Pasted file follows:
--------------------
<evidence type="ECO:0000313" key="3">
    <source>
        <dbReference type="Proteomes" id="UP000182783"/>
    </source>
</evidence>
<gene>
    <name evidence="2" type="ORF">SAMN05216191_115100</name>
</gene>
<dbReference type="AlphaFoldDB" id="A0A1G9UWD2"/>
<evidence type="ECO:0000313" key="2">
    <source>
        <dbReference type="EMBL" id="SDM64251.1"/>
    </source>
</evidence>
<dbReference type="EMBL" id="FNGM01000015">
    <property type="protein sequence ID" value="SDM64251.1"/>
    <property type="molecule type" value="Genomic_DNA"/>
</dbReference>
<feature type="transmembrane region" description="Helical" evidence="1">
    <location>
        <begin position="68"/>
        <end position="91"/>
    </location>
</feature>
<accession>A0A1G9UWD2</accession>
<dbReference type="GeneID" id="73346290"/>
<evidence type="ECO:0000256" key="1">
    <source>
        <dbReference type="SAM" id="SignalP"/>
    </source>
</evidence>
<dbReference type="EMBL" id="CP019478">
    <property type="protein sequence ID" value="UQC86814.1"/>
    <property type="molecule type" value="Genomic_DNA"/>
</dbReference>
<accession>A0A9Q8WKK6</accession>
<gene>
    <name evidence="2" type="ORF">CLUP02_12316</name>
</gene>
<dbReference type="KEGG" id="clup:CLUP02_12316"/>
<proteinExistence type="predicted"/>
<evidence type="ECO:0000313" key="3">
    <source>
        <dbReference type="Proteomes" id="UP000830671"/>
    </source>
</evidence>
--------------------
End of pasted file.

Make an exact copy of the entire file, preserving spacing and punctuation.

<evidence type="ECO:0000313" key="3">
    <source>
        <dbReference type="Proteomes" id="UP000182783"/>
    </source>
</evidence>
<gene>
    <name evidence="2" type="ORF">SAMN05216191_115100</name>
</gene>
<dbReference type="AlphaFoldDB" id="A0A1G9UWD2"/>
<evidence type="ECO:0000313" key="2">
    <source>
        <dbReference type="EMBL" id="SDM64251.1"/>
    </source>
</evidence>
<dbReference type="EMBL" id="FNGM01000015">
    <property type="protein sequence ID" value="SDM64251.1"/>
    <property type="molecule type" value="Genomic_DNA"/>
</dbReference>
<feature type="transmembrane region" description="Helical" evidence="1">
    <location>
        <begin position="68"/>
        <end position="91"/>
    </location>
</feature>
<accession>A0A1G9UWD2</accession>
<dbReference type="GeneID" id="73346290"/>
<evidence type="ECO:0000256" key="1">
    <source>
        <dbReference type="SAM" id="SignalP"/>
    </source>
</evidence>
<dbReference type="EMBL" id="CP019478">
    <property type="protein sequence ID" value="UQC86814.1"/>
    <property type="molecule type" value="Genomic_DNA"/>
</dbReference>
<accession>A0A9Q8WKK6</accession>
<gene>
    <name evidence="2" type="ORF">CLUP02_12316</name>
</gene>
<dbReference type="KEGG" id="clup:CLUP02_12316"/>
<proteinExistence type="predicted"/>
<evidence type="ECO:0000313" key="3">
    <source>
        <dbReference type="Proteomes" id="UP000830671"/>
    </source>
</evidence>